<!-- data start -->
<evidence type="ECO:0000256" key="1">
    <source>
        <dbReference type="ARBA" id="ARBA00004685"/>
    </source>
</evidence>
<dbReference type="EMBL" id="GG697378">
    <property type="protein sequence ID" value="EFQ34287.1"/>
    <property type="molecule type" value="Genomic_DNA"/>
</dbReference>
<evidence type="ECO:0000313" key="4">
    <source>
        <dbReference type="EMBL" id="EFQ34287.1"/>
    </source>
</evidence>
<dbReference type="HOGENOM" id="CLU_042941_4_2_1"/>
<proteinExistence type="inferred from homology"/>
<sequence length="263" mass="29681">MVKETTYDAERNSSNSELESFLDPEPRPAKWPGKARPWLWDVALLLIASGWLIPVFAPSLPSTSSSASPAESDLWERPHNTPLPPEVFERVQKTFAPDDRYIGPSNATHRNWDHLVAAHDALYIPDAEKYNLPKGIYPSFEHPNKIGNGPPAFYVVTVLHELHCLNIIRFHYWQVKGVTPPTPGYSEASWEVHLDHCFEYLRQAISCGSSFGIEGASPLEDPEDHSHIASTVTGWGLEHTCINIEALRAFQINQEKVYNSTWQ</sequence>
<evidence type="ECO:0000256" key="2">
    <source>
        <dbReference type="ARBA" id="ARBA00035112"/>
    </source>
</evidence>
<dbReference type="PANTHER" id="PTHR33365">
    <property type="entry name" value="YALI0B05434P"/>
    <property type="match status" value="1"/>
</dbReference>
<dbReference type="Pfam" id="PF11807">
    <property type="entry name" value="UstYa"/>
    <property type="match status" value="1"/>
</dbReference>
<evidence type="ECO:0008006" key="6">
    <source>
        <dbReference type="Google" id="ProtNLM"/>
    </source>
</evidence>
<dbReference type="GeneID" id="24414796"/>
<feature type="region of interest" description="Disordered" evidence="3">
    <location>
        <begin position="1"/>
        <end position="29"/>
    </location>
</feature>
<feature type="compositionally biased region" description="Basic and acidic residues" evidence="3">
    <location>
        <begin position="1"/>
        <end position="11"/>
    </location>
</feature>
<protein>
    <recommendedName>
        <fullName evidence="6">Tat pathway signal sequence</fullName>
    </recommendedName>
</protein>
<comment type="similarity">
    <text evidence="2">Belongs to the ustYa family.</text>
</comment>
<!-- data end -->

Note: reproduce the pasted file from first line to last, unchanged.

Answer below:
<evidence type="ECO:0000256" key="1">
    <source>
        <dbReference type="ARBA" id="ARBA00004685"/>
    </source>
</evidence>
<dbReference type="EMBL" id="GG697378">
    <property type="protein sequence ID" value="EFQ34287.1"/>
    <property type="molecule type" value="Genomic_DNA"/>
</dbReference>
<evidence type="ECO:0000313" key="4">
    <source>
        <dbReference type="EMBL" id="EFQ34287.1"/>
    </source>
</evidence>
<dbReference type="HOGENOM" id="CLU_042941_4_2_1"/>
<proteinExistence type="inferred from homology"/>
<sequence length="263" mass="29681">MVKETTYDAERNSSNSELESFLDPEPRPAKWPGKARPWLWDVALLLIASGWLIPVFAPSLPSTSSSASPAESDLWERPHNTPLPPEVFERVQKTFAPDDRYIGPSNATHRNWDHLVAAHDALYIPDAEKYNLPKGIYPSFEHPNKIGNGPPAFYVVTVLHELHCLNIIRFHYWQVKGVTPPTPGYSEASWEVHLDHCFEYLRQAISCGSSFGIEGASPLEDPEDHSHIASTVTGWGLEHTCINIEALRAFQINQEKVYNSTWQ</sequence>
<evidence type="ECO:0000256" key="2">
    <source>
        <dbReference type="ARBA" id="ARBA00035112"/>
    </source>
</evidence>
<dbReference type="PANTHER" id="PTHR33365">
    <property type="entry name" value="YALI0B05434P"/>
    <property type="match status" value="1"/>
</dbReference>
<dbReference type="Pfam" id="PF11807">
    <property type="entry name" value="UstYa"/>
    <property type="match status" value="1"/>
</dbReference>
<evidence type="ECO:0008006" key="6">
    <source>
        <dbReference type="Google" id="ProtNLM"/>
    </source>
</evidence>
<dbReference type="GeneID" id="24414796"/>
<feature type="region of interest" description="Disordered" evidence="3">
    <location>
        <begin position="1"/>
        <end position="29"/>
    </location>
</feature>
<feature type="compositionally biased region" description="Basic and acidic residues" evidence="3">
    <location>
        <begin position="1"/>
        <end position="11"/>
    </location>
</feature>
<protein>
    <recommendedName>
        <fullName evidence="6">Tat pathway signal sequence</fullName>
    </recommendedName>
</protein>
<comment type="similarity">
    <text evidence="2">Belongs to the ustYa family.</text>
</comment>